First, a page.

ORLANDO – Expectations are soaring for the Orlando Magic in the upcoming season after the squad ended last season as one of the hottest teams in the NBA and reached the playoffs for the first time since 2012.
Now comes the hard part for a Magic team that is hopeful that it is just starting an extended run that will eventually make them contenders in the Eastern Conference once again.
Orlando did what it could to make sure it carries the momentum from last season over to this one by retaining free agents Nikola Vucevic, Terrence Ross, Michael Carter-Williams and Khem Birch, while also signing free-agent forward Al-Farouq Aminu and drafting rookie Chuma Okeke. Along with a core of Evan Fournier, Aaron Gordon, Jonathan Isaac, D.J. Augustin, Mo Bamba, Markelle Fultz and Wes Iwundu, the Magic figure to have a deep and talented team capable of dominant nights on both ends of the floor.
After going 22-9 down the stretch, 42-40 on the season and downing the eventual World Champion Toronto Raptors in the first game of the playoffs, various computer models are projecting the Magic to be in the hunt for a top-four seed in the Eastern Conference this season. ESPN.com’s projection simulation has the Magic winning 46 games and being a 93 percent lock to make the playoffs again, while other simulations predict Orlando nabbing the No. 3 seed in the East behind Milwaukee and Philadelphia. Those jumps, if they materialize, would be as impressive as the Magic leading the NBA in win-improvement (plus-17 victories) from 2017-18 to 2018-19.
Magic Media Day is scheduled for Monday (Sept. 30), while training camp will open on Tuesday (Oct. 1) at the Amway Center. After starting the exhibition season on the road (at San Antonio, at Detroit and at Atlanta), the Magic will play their first preseason game at home on Oct. 11 against the Boston Celtics. The Magic also open the regular season at the Amway Center, hosting the Cleveland Cavaliers on Oct. 23. Season tickets and single-game tickets are on sale and can be purchased at OrlandoMagic.com/tickets or by calling 407-89-MAGIC.
With the start of training camp less than a month away, we’re beginning our position-by-position analysis of the Magic’s roster. For the first installment of the analysis series, we’ll closely analyze the Magic’s talent at the center position – arguably the squad’s deepest and most potent position on the roster.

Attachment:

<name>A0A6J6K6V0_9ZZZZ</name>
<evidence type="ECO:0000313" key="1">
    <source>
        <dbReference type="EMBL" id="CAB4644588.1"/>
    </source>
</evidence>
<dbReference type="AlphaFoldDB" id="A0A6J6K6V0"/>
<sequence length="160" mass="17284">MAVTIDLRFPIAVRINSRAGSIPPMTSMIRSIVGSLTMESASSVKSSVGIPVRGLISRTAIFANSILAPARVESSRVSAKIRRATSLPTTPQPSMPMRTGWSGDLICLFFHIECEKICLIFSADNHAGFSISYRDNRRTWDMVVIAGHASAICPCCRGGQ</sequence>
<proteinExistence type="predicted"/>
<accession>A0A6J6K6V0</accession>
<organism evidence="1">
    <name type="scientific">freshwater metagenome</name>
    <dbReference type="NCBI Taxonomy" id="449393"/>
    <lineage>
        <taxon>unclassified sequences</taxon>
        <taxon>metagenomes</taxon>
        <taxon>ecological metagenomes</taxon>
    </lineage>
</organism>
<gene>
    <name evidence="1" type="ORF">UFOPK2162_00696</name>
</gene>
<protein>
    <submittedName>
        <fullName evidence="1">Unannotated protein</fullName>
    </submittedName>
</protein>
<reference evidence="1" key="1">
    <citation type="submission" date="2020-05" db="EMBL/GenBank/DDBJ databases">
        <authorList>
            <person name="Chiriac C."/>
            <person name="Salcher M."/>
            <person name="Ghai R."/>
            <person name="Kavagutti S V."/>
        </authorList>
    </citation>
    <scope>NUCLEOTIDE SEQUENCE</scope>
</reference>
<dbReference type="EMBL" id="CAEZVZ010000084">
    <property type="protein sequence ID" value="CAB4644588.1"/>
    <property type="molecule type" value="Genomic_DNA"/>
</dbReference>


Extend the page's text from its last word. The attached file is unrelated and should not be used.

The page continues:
Without further ado, here is a breakdown of the Magic’s small forward position:
POSITION: Small forward
PLAYERS: Jonathan Isaac (6-10, 230, 2 NBA seasons); Aaron Gordon (6-9, 220, 5 NBA seasons); Wes Iwundu (6-7, 195, 2 NBA seasons); DeQuan Jeffries (6-5, 216, NBA rookie).
PROJECTED STARTER: Isaac (2018-19 stats: 75 games, 9.6 ppg., 5.5 rpg., 1.1 apg., 1.3 bpg., 42.9 FG percent, 32.2 3FG percent 81.5 FT percent)
PROJECTED DEPTH: Gordon (2018-19 stats: 78 games, 16 ppg., 7.4 rpg., 3.7 apg., 0.7 bpg., 0.7 spg., 44.9 FG percent, 34.9 3FG percent, 73.1 FT percent); Iwundu (2018-19 stats: 68 games, 5 ppg., 2.7 rpg., 1.1 apg., 0.4 spg., 41.2 FG percent, 36.7 3FG percent, 81.6 FT percent); Jeffries (2018-19 stats at Tulsa University: 31 games, 13 ppg., 5.6 rpg., 1.8 apg., 50.2 FG percent, 36.6 3FG percent, 75.5 FT percent).
STRENGTHS: Because of the incredible versatility of Isaac and Gordon – they can each play power forward and small forward – the Magic should have plenty of firepower and depth at the small forward slot. In many instances, Gordon will play like a power forward on offense and a small forward on defense, while Isaac will operate just the opposite because of his length in protecting the rim on defense. Both Isaac and Gordon are nightmares for opposing defenders because of their rare combination of length and quickness. Also, Iwundu made major strides as an offensive threat last season – both with his ability to drive the ball and make plays and to shoot it from distance. He has carved out a spot in the regular rotation with his sterling defensive instincts and his improved offensive game.